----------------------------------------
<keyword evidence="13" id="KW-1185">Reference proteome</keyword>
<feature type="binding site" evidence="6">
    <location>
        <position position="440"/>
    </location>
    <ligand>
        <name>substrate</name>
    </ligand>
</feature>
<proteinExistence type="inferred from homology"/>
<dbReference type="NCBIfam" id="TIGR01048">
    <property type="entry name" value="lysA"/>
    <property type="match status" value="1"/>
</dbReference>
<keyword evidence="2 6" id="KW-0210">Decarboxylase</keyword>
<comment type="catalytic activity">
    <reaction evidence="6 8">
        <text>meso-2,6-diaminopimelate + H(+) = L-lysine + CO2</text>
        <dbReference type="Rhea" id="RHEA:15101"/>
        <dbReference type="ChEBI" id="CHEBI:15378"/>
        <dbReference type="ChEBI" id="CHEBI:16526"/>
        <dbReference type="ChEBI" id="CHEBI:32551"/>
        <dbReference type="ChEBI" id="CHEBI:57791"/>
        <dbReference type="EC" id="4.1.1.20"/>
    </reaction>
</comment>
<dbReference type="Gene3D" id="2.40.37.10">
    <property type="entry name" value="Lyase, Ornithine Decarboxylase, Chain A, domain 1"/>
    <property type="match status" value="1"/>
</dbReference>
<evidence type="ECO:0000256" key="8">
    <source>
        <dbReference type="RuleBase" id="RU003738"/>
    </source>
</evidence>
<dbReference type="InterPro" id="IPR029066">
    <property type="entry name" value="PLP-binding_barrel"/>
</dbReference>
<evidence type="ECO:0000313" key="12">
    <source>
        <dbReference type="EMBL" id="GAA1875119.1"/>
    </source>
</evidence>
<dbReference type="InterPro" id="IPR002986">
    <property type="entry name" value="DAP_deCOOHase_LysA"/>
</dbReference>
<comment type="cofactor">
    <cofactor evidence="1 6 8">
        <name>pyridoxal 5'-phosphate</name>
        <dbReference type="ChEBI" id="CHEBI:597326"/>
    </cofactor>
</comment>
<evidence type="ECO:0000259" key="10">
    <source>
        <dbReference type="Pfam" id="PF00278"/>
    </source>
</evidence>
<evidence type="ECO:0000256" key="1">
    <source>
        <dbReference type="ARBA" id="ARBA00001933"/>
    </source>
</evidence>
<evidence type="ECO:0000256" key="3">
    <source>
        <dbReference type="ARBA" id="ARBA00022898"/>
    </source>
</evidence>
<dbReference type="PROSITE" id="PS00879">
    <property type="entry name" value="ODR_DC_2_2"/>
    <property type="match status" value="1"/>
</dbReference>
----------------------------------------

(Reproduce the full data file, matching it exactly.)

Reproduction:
<keyword evidence="13" id="KW-1185">Reference proteome</keyword>
<feature type="binding site" evidence="6">
    <location>
        <position position="440"/>
    </location>
    <ligand>
        <name>substrate</name>
    </ligand>
</feature>
<proteinExistence type="inferred from homology"/>
<dbReference type="NCBIfam" id="TIGR01048">
    <property type="entry name" value="lysA"/>
    <property type="match status" value="1"/>
</dbReference>
<keyword evidence="2 6" id="KW-0210">Decarboxylase</keyword>
<comment type="catalytic activity">
    <reaction evidence="6 8">
        <text>meso-2,6-diaminopimelate + H(+) = L-lysine + CO2</text>
        <dbReference type="Rhea" id="RHEA:15101"/>
        <dbReference type="ChEBI" id="CHEBI:15378"/>
        <dbReference type="ChEBI" id="CHEBI:16526"/>
        <dbReference type="ChEBI" id="CHEBI:32551"/>
        <dbReference type="ChEBI" id="CHEBI:57791"/>
        <dbReference type="EC" id="4.1.1.20"/>
    </reaction>
</comment>
<dbReference type="Gene3D" id="2.40.37.10">
    <property type="entry name" value="Lyase, Ornithine Decarboxylase, Chain A, domain 1"/>
    <property type="match status" value="1"/>
</dbReference>
<evidence type="ECO:0000256" key="8">
    <source>
        <dbReference type="RuleBase" id="RU003738"/>
    </source>
</evidence>
<dbReference type="InterPro" id="IPR029066">
    <property type="entry name" value="PLP-binding_barrel"/>
</dbReference>
<evidence type="ECO:0000313" key="12">
    <source>
        <dbReference type="EMBL" id="GAA1875119.1"/>
    </source>
</evidence>
<dbReference type="InterPro" id="IPR002986">
    <property type="entry name" value="DAP_deCOOHase_LysA"/>
</dbReference>
<comment type="cofactor">
    <cofactor evidence="1 6 8">
        <name>pyridoxal 5'-phosphate</name>
        <dbReference type="ChEBI" id="CHEBI:597326"/>
    </cofactor>
</comment>
<evidence type="ECO:0000259" key="10">
    <source>
        <dbReference type="Pfam" id="PF00278"/>
    </source>
</evidence>
<evidence type="ECO:0000256" key="1">
    <source>
        <dbReference type="ARBA" id="ARBA00001933"/>
    </source>
</evidence>
<evidence type="ECO:0000256" key="3">
    <source>
        <dbReference type="ARBA" id="ARBA00022898"/>
    </source>
</evidence>
<dbReference type="PROSITE" id="PS00879">
    <property type="entry name" value="ODR_DC_2_2"/>
    <property type="match status" value="1"/>
</dbReference>